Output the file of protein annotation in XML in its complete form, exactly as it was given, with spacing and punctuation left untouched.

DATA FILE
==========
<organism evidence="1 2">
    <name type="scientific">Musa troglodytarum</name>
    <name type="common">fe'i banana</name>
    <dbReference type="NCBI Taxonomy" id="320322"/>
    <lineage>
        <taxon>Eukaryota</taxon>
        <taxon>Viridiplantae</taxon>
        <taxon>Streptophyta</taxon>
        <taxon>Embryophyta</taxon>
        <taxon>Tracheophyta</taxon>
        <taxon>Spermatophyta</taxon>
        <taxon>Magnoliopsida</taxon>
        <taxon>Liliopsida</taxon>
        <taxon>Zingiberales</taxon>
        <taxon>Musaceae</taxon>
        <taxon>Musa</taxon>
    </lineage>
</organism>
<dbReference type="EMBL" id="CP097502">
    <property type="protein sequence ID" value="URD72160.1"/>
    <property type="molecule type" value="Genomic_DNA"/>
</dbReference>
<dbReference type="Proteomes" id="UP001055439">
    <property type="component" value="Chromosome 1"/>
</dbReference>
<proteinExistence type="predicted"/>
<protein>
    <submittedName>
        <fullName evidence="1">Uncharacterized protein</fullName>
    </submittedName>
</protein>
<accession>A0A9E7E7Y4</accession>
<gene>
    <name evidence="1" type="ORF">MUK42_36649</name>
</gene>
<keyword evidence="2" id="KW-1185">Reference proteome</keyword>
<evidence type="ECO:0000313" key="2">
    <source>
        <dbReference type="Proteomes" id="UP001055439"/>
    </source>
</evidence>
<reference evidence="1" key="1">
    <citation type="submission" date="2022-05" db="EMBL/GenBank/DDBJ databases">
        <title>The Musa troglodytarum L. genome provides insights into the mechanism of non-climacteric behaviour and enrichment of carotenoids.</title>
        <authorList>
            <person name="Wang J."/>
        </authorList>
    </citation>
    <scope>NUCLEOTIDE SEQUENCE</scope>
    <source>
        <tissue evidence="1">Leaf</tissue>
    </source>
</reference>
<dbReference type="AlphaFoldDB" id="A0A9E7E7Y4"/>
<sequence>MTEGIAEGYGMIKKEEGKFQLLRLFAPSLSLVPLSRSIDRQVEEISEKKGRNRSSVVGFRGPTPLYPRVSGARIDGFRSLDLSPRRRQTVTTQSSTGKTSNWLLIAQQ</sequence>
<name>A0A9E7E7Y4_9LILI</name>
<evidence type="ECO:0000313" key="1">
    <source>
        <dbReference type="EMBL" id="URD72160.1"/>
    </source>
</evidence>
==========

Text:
<organism evidence="1 2">
    <name type="scientific">Musa troglodytarum</name>
    <name type="common">fe'i banana</name>
    <dbReference type="NCBI Taxonomy" id="320322"/>
    <lineage>
        <taxon>Eukaryota</taxon>
        <taxon>Viridiplantae</taxon>
        <taxon>Streptophyta</taxon>
        <taxon>Embryophyta</taxon>
        <taxon>Tracheophyta</taxon>
        <taxon>Spermatophyta</taxon>
        <taxon>Magnoliopsida</taxon>
        <taxon>Liliopsida</taxon>
        <taxon>Zingiberales</taxon>
        <taxon>Musaceae</taxon>
        <taxon>Musa</taxon>
    </lineage>
</organism>
<dbReference type="EMBL" id="CP097502">
    <property type="protein sequence ID" value="URD72160.1"/>
    <property type="molecule type" value="Genomic_DNA"/>
</dbReference>
<dbReference type="Proteomes" id="UP001055439">
    <property type="component" value="Chromosome 1"/>
</dbReference>
<proteinExistence type="predicted"/>
<protein>
    <submittedName>
        <fullName evidence="1">Uncharacterized protein</fullName>
    </submittedName>
</protein>
<accession>A0A9E7E7Y4</accession>
<gene>
    <name evidence="1" type="ORF">MUK42_36649</name>
</gene>
<keyword evidence="2" id="KW-1185">Reference proteome</keyword>
<evidence type="ECO:0000313" key="2">
    <source>
        <dbReference type="Proteomes" id="UP001055439"/>
    </source>
</evidence>
<reference evidence="1" key="1">
    <citation type="submission" date="2022-05" db="EMBL/GenBank/DDBJ databases">
        <title>The Musa troglodytarum L. genome provides insights into the mechanism of non-climacteric behaviour and enrichment of carotenoids.</title>
        <authorList>
            <person name="Wang J."/>
        </authorList>
    </citation>
    <scope>NUCLEOTIDE SEQUENCE</scope>
    <source>
        <tissue evidence="1">Leaf</tissue>
    </source>
</reference>
<dbReference type="AlphaFoldDB" id="A0A9E7E7Y4"/>
<sequence>MTEGIAEGYGMIKKEEGKFQLLRLFAPSLSLVPLSRSIDRQVEEISEKKGRNRSSVVGFRGPTPLYPRVSGARIDGFRSLDLSPRRRQTVTTQSSTGKTSNWLLIAQQ</sequence>
<name>A0A9E7E7Y4_9LILI</name>
<evidence type="ECO:0000313" key="1">
    <source>
        <dbReference type="EMBL" id="URD72160.1"/>
    </source>
</evidence>